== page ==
Though coffee accounts for only about 2% of P&G's $56.7 billion in annual sales and insurance is likely to prevent any earnings hit, the disaster comes at a critical time for Folgers, which just last year wrested the No. 1 brand position from Maxwell House. While it is considering the use of outside manufacturers to produce its coffee, those co-packers aren't currently able to mimic a P&G packaging innovation-a freshness seal-largely credited with giving Folgers a final boost to overtake the Kraft Foods brand.
As of last week, P&G was still sorting options as it came to grips with the tragedy, which shut down four facilities that account for 60% to 70% of the production and storage of its Folgers and Millstone brands, according to analysts. By Sept. 8, the company had accounted for all but 25 of 550 employees. "We're doing what we can with shipping on allocation," a spokeswoman said.
Privately, P&G executives presented a move to produce Folgers and Millstone as easily done, according to people familiar with the matter. But that option raised questions among analysts and industry experts about whether there's enough or the right capacity in the U.S. to handle the load.
Three days before Katrina hit, a fire broke out at P&G's No. 2 coffee-processing facility in Kansas City, Mo., which produces primarily for food-service markets, but the spokeswoman said that fire had been easily contained by P&G and the plant remains operational. P&G also has a third plant in Sherman, Texas, that processes primarily decaffeinated coffee and single-use packs such as coffee pods.
"They're going to have to use co-packers," said Dan Cox, president of Coffee Specialties, a Burlington, Vt., coffee-industry consultancy. The problem, however, is that other companies aren't set up to pack coffee in the plastic AromaSeal canisters with screw-on lids P&G adopted in 2003.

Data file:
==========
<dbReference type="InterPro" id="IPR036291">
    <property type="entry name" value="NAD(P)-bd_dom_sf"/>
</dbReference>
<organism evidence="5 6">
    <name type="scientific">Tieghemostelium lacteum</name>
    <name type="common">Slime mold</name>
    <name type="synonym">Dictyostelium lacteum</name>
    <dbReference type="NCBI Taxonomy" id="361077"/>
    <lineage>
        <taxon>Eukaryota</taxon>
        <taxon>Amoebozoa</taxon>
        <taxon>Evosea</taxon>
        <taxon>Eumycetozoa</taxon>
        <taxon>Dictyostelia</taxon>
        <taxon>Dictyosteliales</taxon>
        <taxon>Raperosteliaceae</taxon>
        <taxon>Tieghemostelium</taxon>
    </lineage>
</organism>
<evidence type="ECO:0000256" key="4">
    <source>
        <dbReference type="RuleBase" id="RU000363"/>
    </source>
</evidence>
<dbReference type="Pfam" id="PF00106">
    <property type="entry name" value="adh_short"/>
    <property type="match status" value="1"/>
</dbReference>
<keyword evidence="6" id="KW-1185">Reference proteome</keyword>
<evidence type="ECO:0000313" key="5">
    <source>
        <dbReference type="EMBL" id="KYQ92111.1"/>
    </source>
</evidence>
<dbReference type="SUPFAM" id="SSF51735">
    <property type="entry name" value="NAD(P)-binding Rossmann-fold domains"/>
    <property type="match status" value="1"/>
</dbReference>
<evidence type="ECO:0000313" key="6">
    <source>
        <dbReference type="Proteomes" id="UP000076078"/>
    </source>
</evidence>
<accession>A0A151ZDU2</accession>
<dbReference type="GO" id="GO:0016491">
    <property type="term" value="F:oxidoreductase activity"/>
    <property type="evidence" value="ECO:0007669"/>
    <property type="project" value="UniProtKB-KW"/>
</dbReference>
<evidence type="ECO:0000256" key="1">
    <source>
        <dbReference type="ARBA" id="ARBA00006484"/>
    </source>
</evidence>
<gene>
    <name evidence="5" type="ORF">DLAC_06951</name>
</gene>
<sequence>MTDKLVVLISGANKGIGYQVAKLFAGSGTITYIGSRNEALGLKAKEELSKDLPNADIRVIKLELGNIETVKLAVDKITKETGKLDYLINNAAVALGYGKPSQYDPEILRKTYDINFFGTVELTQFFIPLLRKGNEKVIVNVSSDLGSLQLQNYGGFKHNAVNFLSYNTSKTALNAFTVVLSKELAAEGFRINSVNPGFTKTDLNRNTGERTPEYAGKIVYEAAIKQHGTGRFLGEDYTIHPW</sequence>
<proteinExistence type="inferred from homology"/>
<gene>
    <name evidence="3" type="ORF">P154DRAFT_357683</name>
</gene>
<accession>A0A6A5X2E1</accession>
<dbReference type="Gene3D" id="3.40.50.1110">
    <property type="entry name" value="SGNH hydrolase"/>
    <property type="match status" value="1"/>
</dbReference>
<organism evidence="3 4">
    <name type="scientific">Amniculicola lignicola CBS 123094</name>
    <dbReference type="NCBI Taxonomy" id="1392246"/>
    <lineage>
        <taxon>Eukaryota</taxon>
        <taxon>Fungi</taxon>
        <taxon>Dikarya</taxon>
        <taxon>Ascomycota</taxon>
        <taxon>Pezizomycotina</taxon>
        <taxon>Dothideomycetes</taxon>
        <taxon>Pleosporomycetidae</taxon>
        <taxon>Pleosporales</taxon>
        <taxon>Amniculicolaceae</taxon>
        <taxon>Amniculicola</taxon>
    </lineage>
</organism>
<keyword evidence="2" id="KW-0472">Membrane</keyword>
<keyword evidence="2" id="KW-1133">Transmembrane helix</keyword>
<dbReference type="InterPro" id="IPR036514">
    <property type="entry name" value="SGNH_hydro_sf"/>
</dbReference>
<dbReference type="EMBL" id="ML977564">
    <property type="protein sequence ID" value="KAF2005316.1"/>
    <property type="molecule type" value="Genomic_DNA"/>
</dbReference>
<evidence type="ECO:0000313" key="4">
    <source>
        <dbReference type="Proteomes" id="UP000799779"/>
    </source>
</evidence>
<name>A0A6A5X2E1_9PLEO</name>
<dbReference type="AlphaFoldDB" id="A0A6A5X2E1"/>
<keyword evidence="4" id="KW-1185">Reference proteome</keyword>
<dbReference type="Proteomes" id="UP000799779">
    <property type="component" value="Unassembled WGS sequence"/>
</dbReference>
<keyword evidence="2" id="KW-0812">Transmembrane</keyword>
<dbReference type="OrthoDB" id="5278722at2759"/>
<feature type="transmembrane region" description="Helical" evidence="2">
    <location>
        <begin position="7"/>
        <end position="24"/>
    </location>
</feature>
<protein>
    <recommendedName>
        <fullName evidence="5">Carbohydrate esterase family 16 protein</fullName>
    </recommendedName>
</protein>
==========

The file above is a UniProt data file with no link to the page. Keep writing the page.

It takes "millions of dollars" to outfit a plant for the AromaSeal packages, and once P&G does so, it may opt to stay with that outside plant rather than restarting New Orleans operations, he said. He believes there may not be enough capacity to meet all of P&G's needs in the U.S., though it could turn to Central or South America easily. The other option would be for P&G to return to metal cans.
Worse still for P&G, though flood waters wouldn't affect finished packages in New Orleans, the Food and Drug Administration may prevent their shipment anyway, or P&G may simply declare them a loss.
Besides its own facilities, P&G also lost use of New Orleans-based Silo Cafe, a company that handles sorting critical to allowing use of low-cost green beans imported from such markets as Vietnam, Mr. Cox said. Finding a replacement for Silo Cafe could prove harder than finding co-packers, he said.
"They're going through quite an emergency drill," he said. "My heart really goes out to them." He believes other branded-coffee processors would be willing to help under the circumstances, though he doubts Kraft would be among them.
With coffee having long ranked near the bottom of Chairman-CEO A.G. Lafley's priorities for P&G (he admitted he didn't understand the business in a February Fortune interview), evergreen rumors that P&G would like to sell the business are swirling again, too. Several food and beverage companies recently have expressed interest in the business, according to one investment-banking executive. And the search for co-packers is also putting P&G in touch with potential buyers.